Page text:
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The Third Doctrine


Nichiren Daishonin wrote this letter at Minobu on the first day of the tenth month, 1277, to Toki Jonin, a leading figure among the believers in Shimosa Province. A samurai who had become a lay priest, Toki was a man of considerable erudition, and the Daishonin entrusted him with many important writings, most notably "The True Object of Worship." This particular Gosho was written in response to Toki Jonin's report of his encounter in debate with Ryosho-bo a prominent local priest of the Tendai sect. In his reply, the Daishonin comments on the points raised in the debate and provides additional clarification for future reference.

Evidently, Toki had gained an unexpected advantage in the debate when his opponent proved himself ignorant of a passage in Miao-lo's Hokke mongu ki, to the effect that one cannot attain true liberation through the pre-Lotus Sutra teachings. This passage represents Miao-lo's annotation on another passage from T'ien-t'ai's Hokke mongu, which in turn is commenting on a passage from the Juryo (sixteenth) chapter of the Lotus Sutra. In the first part of his reply, the Daishonin cites all three passages and explains their essential meaning. The pre-Lotus Sutra teachings, he says, are all expedient means preached solely in order to lead people to the Lotus Sutra, which alone enables all living beings to attain true liberation.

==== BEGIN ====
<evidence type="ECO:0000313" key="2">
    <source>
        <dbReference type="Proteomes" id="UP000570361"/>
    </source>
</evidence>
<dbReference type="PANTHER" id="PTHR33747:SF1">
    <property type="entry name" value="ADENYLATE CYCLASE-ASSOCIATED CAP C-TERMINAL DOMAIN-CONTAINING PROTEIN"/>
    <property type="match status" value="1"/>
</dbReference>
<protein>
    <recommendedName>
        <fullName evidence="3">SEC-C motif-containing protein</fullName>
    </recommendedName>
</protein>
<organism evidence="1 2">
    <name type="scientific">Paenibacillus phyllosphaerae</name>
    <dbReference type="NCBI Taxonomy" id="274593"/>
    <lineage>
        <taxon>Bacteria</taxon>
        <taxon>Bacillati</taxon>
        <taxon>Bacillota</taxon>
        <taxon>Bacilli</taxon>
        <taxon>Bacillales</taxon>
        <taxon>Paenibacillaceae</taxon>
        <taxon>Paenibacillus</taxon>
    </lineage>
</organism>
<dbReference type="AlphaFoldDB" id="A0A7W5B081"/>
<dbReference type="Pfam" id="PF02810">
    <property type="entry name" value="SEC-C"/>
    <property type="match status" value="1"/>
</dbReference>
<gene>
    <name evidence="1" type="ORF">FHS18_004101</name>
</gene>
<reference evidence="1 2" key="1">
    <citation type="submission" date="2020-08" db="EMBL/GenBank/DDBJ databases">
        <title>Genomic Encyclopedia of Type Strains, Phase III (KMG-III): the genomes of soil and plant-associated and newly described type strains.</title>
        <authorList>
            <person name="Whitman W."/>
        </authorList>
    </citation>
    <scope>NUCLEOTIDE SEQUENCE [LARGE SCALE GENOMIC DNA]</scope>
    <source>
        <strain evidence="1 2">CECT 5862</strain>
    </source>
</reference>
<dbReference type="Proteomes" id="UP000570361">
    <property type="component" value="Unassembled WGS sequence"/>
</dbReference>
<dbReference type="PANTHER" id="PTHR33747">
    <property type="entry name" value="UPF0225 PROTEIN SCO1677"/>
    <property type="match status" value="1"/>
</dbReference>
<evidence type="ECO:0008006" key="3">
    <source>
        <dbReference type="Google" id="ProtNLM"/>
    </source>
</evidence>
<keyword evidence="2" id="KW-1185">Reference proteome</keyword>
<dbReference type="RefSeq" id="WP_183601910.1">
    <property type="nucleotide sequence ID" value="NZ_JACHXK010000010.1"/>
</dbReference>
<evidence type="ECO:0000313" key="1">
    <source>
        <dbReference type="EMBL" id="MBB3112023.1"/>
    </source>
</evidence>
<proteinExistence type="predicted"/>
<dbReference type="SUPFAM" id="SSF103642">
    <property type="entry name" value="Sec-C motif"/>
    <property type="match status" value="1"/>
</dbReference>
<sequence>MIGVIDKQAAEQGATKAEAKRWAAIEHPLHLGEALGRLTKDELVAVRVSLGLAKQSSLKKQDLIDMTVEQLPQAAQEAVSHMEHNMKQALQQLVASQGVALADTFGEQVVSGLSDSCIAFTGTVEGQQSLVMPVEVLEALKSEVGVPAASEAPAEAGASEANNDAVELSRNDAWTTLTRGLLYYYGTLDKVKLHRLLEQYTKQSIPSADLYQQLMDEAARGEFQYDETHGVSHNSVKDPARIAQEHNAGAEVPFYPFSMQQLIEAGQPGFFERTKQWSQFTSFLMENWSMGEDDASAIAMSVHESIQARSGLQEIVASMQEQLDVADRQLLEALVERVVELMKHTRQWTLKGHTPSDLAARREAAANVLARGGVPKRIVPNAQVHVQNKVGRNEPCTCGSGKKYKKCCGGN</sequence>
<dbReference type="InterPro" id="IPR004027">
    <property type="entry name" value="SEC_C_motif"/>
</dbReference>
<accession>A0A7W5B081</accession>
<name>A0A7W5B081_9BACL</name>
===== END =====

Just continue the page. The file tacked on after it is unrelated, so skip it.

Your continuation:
Beginning with the statement, "With respect to this doctrine the Daishonin endeavors to explain the true significance of the Juryo chapter. Borrowing an analogy from the Nirvana Sutra, he likens the Juryo chapter to a tree, and all other teachings to its shade. Without the tree, there can be no shade; similarly, the benefits of the provisional teachings depend on the teaching of the Juryo chapter. The Daishonin also draws on a traditional standard of doctrinal comparison, that of the teachings still in a certain dimension and the teachings extending beyond, to further illustrate his point. This comparison, he says, may be carried out on three levels. But the Daishonin does not discuss these in detail, probably because Toki Jonin was already sufficiently well versed in this particular aspect of Buddhist doctrine. From the viewpoint of the third and final level of comparison, even the essential teaching of the Lotus Sutra is considered to be a teaching still belonging to a certain dimension, while only the supreme Law hidden in the depths of the Juryo chapter is viewed as extending beyond. This third level corresponds to the "third doctrine," from which this Gosho takes its name. The third doctrine also indicates the supreme Law, that is, the original seed of enlightenment, which the Daishonin revealed for the first time in the Latter Day as Nam-myoho-renge-kyo.

In this letter, the Daishonin also addresses other issues raised in the debate, such as whether disbelief is equivalent to slander and whether practitioners in the Latter Day need to observe precepts.

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